An American fur trader, merchant, and capitalist, John Jacob Astor (1763-1848) used his profits from fur trading to invest in a wide range of business enterprises. By the time of his death he was the richest man in America.
John Jacob Astor was born in Waldorf, near Heidelberg, Germany, on July 17, 1763. He was named after his father, a poor but convivial butcher. In spite of the family's poverty, Astor was sent to the local schoolmaster, who provided him with an exceptional education, considering the times. When Astor reached the age of 14, his father decided that his son should work with him. The boy assisted for 2 years before, in 1779, he struck out on his own. He joined a brother in London, where he learned English and worked to earn passage money to America. In 1783, after the peace treaty ending the American Revolution had been signed, he sailed for the United States to join another brother who had emigrated earlier. He landed at Baltimore in March 1784.
Astor soon joined his brother in New York and began to demonstrate his talent for business. He received a shipment of flutes from England, which he offered for sale. He also worked for several furriers and began buying furs on his own. In 1784 and 1785 Astor made furbuying trips to western New York for his employers, purchasing furs for himself at the same time. He acquired enough furs to make a trip to England profitable. In London he established connections with a reputable trading house, signed an agreement to act as the New York agent for a musical instrument firm, and used his profits from the furs to buy merchandise suitable for trade with the Native Americans. Not yet 22, he had already proved himself a shrewd and competent businessman.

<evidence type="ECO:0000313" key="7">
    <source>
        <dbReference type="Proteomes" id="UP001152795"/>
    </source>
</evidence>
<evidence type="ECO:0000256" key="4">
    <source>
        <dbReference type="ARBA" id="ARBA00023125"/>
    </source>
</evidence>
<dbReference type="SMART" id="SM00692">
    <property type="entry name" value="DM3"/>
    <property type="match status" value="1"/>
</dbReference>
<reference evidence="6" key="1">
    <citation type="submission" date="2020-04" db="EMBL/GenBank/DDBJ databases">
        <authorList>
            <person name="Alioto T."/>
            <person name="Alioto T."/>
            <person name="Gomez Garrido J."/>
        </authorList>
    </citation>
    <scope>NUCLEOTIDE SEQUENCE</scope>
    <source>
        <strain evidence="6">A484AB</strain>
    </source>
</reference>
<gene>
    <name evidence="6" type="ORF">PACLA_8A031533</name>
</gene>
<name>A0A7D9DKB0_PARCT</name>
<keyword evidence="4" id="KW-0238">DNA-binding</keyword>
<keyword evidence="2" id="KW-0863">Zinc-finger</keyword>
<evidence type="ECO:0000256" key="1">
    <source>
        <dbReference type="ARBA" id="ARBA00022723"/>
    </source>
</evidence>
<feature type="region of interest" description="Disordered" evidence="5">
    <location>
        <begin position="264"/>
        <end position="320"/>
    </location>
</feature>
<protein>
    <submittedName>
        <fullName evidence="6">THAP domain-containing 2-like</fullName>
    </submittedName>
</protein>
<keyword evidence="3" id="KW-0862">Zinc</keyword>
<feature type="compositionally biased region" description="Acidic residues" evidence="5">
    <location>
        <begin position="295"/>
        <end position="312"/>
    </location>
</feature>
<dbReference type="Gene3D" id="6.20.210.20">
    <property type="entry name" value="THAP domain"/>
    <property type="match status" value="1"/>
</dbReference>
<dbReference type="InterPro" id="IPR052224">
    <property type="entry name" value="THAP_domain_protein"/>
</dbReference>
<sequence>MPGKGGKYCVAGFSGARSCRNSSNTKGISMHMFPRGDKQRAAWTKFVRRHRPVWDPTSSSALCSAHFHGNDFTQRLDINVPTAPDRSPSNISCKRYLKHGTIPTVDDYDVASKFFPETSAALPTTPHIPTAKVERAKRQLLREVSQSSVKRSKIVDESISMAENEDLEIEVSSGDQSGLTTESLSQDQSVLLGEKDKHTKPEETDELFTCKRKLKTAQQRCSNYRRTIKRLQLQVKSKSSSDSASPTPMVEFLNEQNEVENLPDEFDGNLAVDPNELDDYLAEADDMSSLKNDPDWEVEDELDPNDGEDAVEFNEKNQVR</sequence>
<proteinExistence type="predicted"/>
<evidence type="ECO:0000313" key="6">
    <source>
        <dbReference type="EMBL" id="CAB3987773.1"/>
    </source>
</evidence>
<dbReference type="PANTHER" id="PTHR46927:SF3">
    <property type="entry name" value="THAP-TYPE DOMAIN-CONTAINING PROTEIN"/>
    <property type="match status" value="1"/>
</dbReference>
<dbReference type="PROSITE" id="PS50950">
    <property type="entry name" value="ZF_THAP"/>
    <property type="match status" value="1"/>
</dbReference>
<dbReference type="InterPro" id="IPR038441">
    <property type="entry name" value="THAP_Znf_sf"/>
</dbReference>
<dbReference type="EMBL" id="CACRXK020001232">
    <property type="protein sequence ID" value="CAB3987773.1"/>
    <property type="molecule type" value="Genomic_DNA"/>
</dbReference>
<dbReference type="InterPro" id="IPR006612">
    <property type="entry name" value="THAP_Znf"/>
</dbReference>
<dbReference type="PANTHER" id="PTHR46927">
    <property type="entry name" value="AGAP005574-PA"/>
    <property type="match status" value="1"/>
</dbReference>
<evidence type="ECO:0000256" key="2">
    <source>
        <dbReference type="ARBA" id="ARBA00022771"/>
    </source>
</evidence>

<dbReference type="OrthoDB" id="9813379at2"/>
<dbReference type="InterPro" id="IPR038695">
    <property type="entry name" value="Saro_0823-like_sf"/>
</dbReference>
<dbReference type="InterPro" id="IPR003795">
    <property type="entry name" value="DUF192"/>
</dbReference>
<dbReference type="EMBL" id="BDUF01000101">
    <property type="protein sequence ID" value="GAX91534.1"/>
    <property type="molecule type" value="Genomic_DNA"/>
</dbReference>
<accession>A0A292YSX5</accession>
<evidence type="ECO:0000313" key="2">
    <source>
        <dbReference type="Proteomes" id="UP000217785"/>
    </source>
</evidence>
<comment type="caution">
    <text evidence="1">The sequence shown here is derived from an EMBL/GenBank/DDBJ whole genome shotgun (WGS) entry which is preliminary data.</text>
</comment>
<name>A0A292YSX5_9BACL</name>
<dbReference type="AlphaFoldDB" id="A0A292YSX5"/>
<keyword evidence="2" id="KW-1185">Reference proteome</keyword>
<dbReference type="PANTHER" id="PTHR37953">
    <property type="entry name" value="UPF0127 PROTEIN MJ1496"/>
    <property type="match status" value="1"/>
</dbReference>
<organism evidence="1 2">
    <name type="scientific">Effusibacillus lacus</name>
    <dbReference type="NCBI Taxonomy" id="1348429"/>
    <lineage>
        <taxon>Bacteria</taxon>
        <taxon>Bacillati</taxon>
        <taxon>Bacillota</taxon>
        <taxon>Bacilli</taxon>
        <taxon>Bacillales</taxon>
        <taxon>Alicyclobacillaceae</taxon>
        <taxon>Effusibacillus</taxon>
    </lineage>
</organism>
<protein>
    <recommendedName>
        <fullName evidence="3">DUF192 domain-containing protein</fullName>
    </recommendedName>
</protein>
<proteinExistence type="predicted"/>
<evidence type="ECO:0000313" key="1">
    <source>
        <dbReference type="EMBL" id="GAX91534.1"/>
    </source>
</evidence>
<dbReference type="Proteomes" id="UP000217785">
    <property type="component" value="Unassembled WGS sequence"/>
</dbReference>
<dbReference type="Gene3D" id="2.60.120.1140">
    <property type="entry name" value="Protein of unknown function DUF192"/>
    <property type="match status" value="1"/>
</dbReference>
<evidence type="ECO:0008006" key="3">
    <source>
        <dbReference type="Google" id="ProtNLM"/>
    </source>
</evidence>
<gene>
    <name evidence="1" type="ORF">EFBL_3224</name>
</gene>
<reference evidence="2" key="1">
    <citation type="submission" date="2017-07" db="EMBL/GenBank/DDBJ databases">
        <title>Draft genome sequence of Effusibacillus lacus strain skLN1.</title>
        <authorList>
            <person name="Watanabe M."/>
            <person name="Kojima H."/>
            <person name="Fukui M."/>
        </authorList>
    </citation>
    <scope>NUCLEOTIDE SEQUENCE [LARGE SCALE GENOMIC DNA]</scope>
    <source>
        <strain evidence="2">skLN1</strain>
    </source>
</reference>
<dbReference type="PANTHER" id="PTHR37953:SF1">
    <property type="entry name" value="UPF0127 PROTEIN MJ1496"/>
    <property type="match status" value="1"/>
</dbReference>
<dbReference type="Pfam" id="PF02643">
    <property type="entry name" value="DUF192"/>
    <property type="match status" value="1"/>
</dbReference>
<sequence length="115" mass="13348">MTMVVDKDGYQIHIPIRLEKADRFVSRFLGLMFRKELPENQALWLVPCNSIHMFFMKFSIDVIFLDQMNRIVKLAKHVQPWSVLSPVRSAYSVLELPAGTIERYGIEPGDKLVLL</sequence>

His initial success convinced Astor that a fortune could be made in the fur trade. He began to spend more time managing and expanding his business. Between 1790 and 1808 his agents collected furs from as far west as Mackinaw, Mich. The Jay Treaty and the British evacuation of forts in the Old Northwest worked to Astor's advantage, and he expanded his operations in the Great Lakes region. Through an arrangement with the British Northwest Company, he purchased furs directly from Montreal. By about 1809 he was recognized as one of the leading fur traders in the United States.
Following the Louisiana Purchase, Astor turned his attention to the fur trade in the Pacific Northwest. Through shrewd political maneuvers he obtained a charter for the American Fur Company. His plan was to establish a main fort at the mouth of the Columbia River, with sub-forts in the interior. His fleet of ships would collect the furs and sell them in China, where goods would be purchased for sale in Europe; in Europe merchandise could be bought to sell in the United States when the ships returned.